Nice attack trial: the two bereaved sisters want to “respond to evil with good” – The trial of the 2016 attack in Nice

Before the special assize court, this Wednesday in Paris, a photo of her sister Aldjia Bouzaouit projected in front of her, Seloua Mensi recounts the evening of July 14, 2016. A story similar to that of many victims who have come to the bar since the 20 September, the opening day of the trial. A festive family outing on the Promenade des Anglais to watch the fireworks and eat an ice cream, which turns into horror when the crowd is targeted by a 19-tonne truck. At the wheel, a 31-year-old Nice citizen, of Tunisian nationality, who killed 86 people and injured more than 450, before being shot dead by the police.

“It is indeed the body of Aldjia Bouzaouit which has been identified, according to the DNA of his daughter”

Aldjia, a mother of four born in Sétif, Algeria, and who had lived in Nice since childhood, was among the victims. One of his nephews will be seriously injured and his 9-year-old daughter hit in the knee. His eldest, 17 at the time, escaped without physical injury. Her 12 and 14 year old sons were on vacation in Algeria. Like others before her, Seloua, long black hair and black flowered dress, recounts the interminable wait – four days – before the confirmation of the death of her sister. And the announcement, lapidary: “It is indeed the body of Aldjia Bouzaouit which has been identified, according to the DNA of his daughter”.
Aldjia, nicknamed “Moum”, was a second mother for this large family, explains Sabra, in a light gray coat and veil. “Every morning, from the Saint-Georges clinic where she worked” as a hospital service agent, “she called (…) to find out if we were fine. It was the ritual”.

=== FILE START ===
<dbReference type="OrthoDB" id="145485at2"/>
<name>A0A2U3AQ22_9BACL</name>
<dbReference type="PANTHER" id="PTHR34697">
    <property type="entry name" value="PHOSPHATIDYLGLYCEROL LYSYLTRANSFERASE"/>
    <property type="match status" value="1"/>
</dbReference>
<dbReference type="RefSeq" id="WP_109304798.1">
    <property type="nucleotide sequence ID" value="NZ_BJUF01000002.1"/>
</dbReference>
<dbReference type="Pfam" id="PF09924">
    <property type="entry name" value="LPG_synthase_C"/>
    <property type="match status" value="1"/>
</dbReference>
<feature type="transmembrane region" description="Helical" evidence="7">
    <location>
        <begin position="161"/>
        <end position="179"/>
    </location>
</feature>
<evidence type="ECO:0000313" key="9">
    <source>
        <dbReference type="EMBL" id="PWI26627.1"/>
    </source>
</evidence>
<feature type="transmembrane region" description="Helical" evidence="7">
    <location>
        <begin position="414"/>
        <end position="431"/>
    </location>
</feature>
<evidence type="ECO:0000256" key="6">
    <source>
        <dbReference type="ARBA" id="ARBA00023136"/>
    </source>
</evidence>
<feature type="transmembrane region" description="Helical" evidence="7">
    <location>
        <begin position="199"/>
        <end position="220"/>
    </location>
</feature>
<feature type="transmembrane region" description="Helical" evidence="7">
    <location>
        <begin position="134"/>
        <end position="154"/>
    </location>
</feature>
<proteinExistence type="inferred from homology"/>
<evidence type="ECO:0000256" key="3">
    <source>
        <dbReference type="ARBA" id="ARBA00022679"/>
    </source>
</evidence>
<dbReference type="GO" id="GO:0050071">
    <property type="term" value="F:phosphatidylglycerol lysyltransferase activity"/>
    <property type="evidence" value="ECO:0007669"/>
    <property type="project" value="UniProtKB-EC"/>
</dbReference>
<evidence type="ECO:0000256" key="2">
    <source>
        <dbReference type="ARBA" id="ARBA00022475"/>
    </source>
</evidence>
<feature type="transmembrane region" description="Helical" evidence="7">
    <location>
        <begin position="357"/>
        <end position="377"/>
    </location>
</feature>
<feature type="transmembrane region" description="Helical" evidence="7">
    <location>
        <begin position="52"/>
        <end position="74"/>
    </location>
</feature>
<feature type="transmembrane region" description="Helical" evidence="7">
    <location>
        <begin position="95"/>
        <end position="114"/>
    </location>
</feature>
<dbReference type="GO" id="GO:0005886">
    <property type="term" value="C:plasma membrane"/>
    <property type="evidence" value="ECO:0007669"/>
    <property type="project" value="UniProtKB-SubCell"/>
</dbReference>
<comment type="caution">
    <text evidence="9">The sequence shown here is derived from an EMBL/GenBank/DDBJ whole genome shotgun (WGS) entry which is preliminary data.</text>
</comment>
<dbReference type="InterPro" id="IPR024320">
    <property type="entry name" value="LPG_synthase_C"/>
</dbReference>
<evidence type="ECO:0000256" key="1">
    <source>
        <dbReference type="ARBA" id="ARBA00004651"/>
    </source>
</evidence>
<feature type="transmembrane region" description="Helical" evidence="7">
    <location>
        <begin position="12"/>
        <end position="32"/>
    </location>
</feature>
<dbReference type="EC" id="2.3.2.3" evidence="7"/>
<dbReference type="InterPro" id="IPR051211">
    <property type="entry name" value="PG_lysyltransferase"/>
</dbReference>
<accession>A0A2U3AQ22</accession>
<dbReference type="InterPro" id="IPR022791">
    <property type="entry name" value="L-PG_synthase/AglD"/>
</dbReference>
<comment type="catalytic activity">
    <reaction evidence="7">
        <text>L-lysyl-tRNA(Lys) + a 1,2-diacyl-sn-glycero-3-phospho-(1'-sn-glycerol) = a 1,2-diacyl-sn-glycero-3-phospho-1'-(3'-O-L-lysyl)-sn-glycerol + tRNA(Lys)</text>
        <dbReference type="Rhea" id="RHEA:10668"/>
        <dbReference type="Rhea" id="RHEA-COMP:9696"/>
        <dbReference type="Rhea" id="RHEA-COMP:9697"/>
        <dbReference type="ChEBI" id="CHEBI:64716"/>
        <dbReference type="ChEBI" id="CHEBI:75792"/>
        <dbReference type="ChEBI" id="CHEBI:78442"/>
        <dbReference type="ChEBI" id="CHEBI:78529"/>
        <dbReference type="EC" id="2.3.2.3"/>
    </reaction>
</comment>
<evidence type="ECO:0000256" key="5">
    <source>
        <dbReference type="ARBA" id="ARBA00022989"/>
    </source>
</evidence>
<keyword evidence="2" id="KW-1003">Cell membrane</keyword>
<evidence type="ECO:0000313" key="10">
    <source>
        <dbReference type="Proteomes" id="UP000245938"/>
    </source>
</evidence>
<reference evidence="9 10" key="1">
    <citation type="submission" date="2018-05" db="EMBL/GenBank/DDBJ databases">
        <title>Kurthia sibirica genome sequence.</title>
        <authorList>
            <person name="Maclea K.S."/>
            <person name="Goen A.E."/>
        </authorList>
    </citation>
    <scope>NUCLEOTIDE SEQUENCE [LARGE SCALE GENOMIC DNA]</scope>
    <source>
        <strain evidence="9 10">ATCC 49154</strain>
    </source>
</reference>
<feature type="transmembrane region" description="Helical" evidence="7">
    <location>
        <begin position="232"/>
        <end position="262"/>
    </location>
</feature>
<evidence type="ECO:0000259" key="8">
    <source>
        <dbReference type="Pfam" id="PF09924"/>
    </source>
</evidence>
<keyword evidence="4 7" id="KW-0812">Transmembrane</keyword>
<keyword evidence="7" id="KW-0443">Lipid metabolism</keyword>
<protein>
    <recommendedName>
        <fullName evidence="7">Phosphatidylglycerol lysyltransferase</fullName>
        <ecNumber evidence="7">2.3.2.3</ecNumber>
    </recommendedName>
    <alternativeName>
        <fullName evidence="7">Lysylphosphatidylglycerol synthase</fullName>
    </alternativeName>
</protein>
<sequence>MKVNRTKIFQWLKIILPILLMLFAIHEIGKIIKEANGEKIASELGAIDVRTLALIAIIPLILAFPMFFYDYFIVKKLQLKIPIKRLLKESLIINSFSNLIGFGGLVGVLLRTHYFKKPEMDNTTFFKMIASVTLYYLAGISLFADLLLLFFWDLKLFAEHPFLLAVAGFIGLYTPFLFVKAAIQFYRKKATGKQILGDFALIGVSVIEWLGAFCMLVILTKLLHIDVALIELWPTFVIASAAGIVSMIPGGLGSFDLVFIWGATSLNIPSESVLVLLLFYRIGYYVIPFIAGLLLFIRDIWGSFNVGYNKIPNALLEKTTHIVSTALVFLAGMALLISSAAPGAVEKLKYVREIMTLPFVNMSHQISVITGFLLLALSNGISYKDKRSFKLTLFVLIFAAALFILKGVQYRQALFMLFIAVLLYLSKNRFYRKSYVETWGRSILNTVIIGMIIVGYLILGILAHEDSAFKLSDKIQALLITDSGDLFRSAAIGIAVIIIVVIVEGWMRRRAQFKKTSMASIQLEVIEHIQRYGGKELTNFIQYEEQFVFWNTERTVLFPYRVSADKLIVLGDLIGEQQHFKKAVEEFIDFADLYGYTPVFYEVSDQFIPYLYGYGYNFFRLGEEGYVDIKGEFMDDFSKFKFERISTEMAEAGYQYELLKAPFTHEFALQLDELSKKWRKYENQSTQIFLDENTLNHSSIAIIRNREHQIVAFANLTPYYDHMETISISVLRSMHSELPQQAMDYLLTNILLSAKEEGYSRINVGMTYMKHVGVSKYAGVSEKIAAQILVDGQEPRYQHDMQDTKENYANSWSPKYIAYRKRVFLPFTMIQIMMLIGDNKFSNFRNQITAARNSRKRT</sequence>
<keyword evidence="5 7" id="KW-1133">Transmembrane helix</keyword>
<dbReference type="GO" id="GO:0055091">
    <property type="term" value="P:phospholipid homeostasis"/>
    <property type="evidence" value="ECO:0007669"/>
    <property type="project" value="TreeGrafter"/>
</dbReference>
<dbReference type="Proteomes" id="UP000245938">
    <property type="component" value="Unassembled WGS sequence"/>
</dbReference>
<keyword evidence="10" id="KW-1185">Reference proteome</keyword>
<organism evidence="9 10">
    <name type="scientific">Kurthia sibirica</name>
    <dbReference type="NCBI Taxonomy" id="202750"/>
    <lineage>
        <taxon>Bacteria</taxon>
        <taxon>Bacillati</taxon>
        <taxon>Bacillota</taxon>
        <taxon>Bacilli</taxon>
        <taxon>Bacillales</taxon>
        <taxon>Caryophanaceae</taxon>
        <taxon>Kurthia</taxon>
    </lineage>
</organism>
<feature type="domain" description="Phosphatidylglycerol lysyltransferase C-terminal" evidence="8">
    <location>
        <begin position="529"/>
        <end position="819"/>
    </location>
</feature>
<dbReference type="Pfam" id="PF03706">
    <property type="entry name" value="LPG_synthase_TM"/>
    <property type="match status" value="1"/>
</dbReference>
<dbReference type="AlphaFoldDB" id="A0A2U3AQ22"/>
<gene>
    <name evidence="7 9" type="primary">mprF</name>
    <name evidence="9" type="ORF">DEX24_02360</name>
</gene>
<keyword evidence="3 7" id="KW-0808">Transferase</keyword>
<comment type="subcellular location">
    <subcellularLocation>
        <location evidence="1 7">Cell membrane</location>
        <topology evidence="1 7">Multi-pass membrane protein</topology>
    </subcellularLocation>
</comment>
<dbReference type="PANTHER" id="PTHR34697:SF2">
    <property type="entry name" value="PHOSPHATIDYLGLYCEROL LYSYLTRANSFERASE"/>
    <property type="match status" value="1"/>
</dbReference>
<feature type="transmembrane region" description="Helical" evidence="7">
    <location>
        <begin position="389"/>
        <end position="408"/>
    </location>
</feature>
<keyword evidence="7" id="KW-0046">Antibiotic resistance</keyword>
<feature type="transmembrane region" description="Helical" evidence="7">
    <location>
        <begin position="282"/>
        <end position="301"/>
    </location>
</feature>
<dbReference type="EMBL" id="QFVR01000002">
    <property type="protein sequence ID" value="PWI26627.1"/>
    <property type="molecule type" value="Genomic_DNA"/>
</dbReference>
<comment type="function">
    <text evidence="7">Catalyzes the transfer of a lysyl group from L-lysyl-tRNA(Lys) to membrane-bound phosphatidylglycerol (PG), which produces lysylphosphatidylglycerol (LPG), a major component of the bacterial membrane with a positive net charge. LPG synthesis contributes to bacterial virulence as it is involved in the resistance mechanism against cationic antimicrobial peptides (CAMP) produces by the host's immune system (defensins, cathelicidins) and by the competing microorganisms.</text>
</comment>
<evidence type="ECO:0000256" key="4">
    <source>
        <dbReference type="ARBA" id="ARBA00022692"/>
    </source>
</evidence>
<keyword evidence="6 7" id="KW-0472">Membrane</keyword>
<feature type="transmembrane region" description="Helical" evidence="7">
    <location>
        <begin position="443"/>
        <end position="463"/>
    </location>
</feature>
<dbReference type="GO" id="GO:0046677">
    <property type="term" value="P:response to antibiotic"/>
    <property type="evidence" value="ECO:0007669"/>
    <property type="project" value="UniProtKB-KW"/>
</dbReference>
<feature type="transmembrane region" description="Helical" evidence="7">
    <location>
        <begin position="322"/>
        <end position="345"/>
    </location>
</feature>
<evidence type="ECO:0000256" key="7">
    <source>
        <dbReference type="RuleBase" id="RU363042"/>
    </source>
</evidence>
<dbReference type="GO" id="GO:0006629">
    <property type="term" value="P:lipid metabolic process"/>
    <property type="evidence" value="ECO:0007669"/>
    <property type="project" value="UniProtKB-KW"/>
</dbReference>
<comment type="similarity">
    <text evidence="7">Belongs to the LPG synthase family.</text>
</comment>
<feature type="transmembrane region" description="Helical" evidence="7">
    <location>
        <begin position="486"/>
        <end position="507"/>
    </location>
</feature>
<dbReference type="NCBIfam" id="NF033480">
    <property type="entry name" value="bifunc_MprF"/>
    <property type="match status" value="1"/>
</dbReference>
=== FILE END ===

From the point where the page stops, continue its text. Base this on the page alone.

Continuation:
“Why was she alone? Why was I with my friends? »

After his death, the family “split up”, regrets Sabra, who was in Marseille the evening of the attack. “Everyone was in their suffering, blamed themselves”. “There were a lot of tensions and reproaches,” confirms Seloua. “Why was she alone? Why was I with my friends? Why did we go buy that ice cream that night? »
“If you don’t respond to evil with good, you will destroy yourself. Be courageous (…) be an example”, advises the imam of a mosque in Nice, where she organizes a vigil for the victims.
Seloua then took charge of her four nephews and became involved in the Promenade des Anges victims’ association. Regarding “those who perpetrated this attack”, “I rely on justice” and “I rely on God”, she concludes in French and Arabic for the three main defendants, all Tunisians or d Tunisian origin. To speak in Arabic is to address “directly to them so that they understand exactly what I have in my heart”, she explained to AFP before her testimony.

“I can tell you forcefully that you are not of my religion”

None of these three main defendants is being prosecuted for complicity, but for terrorist criminal association. The five other defendants are suspected of having provided weapons to the assailant. “As a Muslim, in love with my religion, I can tell you forcefully that you are not of my religion. I am what you are not”, also launches Sabra, wife of a gendarme, to those who “associate themselves” with terrorism. “The Tunisians, they are not like that. It is the most open country in the Arab world,” adds Olfa Villani, who came to testify next.

Meeting with the killer three months before the attack

For this secretary at the Tunisian consulate in Nice, who lost her husband, her parents-in-law and a nephew in the attack, the fact that “the killer (is) Tunisian” represents “a double penalty”. At the consulate, she says she “met the killer” three months before the facts. He had come to ask for an extract from his Tunisian criminal record for his employer. “He was pissed because he wanted his paper. I had to calm him down”. After the attack, it was again up to her to manage the assailant’s “father and uncle”, who wanted him to be buried in Tunisia. “The uncle was very aggressive, the truth. And the father, he didn’t speak, because he was ashamed, I think”.

letelegramme Fr Trans

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